President Trump will likely soon announce the US military and its allies have pushed the armed group calling itself Islamic State (IS) out of its so-called “caliphate” in Syria and Iraq. However, the defeat of IS has come at a terrible cost; the massive civilian casualties caused by the campaign has serious consequences which the USA and its coalition allies cannot afford to ignore.
As Amnesty International researchers who have carried out in-depth field investigations into the conduct and impact of US strikes on the ground in Raqqa, Mosul and elsewhere, we have been pointing this out for some time. This week we learned that the Pentagon agrees.
Congress also agrees. Concern in Congress was such that in its 2018 National Defense Authorization Act lawmakers pushed the Pentagon to increase transparency around monitoring civilian casualties resulting from its operations. David Trachtenberg, who is coordinating this review, is due to deliver Pentagon’s first 180-day progress report today.
Earlier this week a Washington Post scoop revealed that by late 2017 concern about civilian casualties in the Pentagon “had reached boiling point.” The secretary of Defense at the time commissioned a study to find out what was going wrong. Around the same time, the U.S.-led Coalition to combat IS was concluding its bombing campaign in Raqqa, which blew the Syrian city – and far too many of its trapped civilians – to smithereens.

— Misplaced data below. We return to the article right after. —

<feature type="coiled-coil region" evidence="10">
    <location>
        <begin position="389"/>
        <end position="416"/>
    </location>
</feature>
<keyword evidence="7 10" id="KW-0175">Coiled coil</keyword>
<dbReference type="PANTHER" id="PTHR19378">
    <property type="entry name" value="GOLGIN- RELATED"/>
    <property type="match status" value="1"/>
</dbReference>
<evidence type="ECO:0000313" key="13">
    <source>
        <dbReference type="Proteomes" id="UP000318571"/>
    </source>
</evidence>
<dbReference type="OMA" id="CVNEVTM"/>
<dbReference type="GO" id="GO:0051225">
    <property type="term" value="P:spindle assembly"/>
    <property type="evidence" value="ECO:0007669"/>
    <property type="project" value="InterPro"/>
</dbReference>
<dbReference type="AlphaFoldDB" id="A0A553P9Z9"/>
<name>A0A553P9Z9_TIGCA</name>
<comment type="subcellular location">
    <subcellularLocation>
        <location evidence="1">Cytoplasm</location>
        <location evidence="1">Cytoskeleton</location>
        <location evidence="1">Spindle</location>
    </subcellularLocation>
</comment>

Both initiatives are limited and flawed, as also pointed out this week. Their significance lies in the acknowledgement from two branches of the U.S. government that there are issues which need addressing.
The first and most obvious question is, why did it take until late 2017 for the Pentagon to become concerned about the level of civilian casualties in its wars in Syria and Iraq? With the end of hostilities in both Mosul and Raqqa by October 2017 the U.S. military had concluded involvement in its most intense urban battles since WWII. These operations left thousands of civilians dead and maimed.